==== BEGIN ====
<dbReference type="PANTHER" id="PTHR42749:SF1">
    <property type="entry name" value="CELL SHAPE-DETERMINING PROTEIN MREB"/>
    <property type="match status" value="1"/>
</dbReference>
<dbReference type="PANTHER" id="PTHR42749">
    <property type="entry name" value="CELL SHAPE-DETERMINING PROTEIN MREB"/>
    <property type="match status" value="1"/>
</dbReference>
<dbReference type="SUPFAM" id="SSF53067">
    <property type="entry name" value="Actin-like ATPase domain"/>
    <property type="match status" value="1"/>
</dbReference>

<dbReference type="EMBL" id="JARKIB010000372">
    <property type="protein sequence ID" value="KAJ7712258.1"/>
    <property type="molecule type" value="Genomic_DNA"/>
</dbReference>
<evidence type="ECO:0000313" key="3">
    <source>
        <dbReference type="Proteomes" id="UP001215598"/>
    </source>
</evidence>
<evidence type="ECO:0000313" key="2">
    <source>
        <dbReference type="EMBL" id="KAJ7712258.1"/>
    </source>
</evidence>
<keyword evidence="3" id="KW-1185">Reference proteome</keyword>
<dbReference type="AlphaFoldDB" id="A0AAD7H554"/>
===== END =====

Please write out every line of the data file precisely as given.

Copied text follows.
<dbReference type="PANTHER" id="PTHR42749:SF1">
    <property type="entry name" value="CELL SHAPE-DETERMINING PROTEIN MREB"/>
    <property type="match status" value="1"/>
</dbReference>
<dbReference type="PANTHER" id="PTHR42749">
    <property type="entry name" value="CELL SHAPE-DETERMINING PROTEIN MREB"/>
    <property type="match status" value="1"/>
</dbReference>
<dbReference type="SUPFAM" id="SSF53067">
    <property type="entry name" value="Actin-like ATPase domain"/>
    <property type="match status" value="1"/>
</dbReference>

<dbReference type="EMBL" id="JARKIB010000372">
    <property type="protein sequence ID" value="KAJ7712258.1"/>
    <property type="molecule type" value="Genomic_DNA"/>
</dbReference>
<evidence type="ECO:0000313" key="3">
    <source>
        <dbReference type="Proteomes" id="UP001215598"/>
    </source>
</evidence>
<evidence type="ECO:0000313" key="2">
    <source>
        <dbReference type="EMBL" id="KAJ7712258.1"/>
    </source>
</evidence>
<keyword evidence="3" id="KW-1185">Reference proteome</keyword>
<dbReference type="AlphaFoldDB" id="A0AAD7H554"/>